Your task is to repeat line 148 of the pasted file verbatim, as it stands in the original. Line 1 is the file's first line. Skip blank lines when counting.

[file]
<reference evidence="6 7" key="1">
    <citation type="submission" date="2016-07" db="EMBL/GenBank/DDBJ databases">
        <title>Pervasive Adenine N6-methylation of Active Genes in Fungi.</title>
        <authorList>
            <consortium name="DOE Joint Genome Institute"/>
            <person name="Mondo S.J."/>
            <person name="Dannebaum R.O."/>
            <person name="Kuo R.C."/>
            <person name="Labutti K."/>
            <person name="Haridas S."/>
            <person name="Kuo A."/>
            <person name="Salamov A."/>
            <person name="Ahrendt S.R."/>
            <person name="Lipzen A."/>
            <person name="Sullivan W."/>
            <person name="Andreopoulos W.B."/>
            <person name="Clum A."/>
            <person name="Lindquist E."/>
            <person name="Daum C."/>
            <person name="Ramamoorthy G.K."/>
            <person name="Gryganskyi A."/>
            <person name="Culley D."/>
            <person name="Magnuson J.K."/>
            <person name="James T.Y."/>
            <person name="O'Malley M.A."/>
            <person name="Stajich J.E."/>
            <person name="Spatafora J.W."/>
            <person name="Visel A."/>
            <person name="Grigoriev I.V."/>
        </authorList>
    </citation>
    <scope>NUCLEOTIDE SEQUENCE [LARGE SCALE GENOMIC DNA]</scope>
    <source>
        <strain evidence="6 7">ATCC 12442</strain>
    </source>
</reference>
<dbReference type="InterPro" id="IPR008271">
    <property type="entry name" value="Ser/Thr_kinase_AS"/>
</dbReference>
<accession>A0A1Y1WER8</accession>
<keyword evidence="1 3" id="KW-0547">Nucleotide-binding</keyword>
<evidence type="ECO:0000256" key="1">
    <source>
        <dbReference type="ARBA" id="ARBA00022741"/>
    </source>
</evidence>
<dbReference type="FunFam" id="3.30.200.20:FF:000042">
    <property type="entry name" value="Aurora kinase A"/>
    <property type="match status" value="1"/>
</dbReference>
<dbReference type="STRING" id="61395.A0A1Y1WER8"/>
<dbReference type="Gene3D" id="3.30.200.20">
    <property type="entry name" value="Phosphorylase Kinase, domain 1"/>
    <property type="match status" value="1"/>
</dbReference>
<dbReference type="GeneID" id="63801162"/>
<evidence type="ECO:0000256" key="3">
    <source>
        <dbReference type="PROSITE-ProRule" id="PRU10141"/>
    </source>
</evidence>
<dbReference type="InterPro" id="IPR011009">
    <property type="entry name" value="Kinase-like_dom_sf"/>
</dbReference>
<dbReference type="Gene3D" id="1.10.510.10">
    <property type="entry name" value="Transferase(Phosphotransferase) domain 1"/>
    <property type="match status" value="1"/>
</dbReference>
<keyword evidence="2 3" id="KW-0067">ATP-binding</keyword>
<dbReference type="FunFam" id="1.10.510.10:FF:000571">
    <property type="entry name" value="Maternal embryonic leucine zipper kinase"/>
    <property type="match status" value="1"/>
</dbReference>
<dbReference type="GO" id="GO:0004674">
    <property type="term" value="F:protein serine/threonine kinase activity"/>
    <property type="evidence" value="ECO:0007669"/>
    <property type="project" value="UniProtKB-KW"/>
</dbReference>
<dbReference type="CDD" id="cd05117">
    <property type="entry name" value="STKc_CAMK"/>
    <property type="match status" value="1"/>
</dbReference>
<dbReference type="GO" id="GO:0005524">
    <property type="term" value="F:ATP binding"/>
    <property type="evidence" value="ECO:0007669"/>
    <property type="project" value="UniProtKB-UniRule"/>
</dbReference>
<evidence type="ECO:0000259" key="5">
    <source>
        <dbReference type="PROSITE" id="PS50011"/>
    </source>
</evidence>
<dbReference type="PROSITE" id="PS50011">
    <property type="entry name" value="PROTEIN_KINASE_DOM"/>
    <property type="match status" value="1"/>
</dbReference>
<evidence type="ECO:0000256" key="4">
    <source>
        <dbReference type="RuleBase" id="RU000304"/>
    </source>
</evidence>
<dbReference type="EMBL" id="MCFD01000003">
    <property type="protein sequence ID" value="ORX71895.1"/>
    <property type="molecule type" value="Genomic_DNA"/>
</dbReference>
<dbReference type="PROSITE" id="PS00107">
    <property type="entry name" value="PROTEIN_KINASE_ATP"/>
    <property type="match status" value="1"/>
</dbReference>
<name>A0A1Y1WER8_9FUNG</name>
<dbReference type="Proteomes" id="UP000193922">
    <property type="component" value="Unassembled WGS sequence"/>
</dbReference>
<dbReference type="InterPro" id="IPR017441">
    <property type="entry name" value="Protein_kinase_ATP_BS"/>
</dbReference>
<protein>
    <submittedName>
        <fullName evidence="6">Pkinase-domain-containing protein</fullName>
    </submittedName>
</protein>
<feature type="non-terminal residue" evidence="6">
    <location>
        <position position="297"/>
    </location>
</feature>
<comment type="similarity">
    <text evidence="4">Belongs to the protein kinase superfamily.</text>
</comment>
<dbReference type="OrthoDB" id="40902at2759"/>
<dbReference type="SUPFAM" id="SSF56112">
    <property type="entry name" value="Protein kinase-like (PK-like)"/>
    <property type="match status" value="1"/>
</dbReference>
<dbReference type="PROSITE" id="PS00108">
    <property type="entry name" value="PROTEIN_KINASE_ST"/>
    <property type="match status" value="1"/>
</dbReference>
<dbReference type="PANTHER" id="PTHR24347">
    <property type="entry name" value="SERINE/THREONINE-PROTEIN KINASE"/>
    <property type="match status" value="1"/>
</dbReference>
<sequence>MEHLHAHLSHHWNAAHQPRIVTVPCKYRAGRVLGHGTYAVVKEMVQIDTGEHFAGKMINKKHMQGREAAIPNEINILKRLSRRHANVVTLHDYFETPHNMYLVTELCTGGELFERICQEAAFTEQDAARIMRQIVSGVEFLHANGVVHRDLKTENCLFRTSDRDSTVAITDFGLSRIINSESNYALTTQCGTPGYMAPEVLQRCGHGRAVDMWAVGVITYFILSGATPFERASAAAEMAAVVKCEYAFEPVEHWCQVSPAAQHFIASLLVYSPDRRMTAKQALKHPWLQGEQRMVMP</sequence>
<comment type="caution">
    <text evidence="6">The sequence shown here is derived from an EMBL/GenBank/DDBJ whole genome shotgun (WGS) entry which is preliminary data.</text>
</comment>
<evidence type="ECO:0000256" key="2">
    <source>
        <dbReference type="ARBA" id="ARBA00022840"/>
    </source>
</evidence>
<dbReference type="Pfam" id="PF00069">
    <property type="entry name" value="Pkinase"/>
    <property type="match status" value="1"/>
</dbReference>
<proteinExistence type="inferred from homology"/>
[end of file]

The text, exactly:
    <source>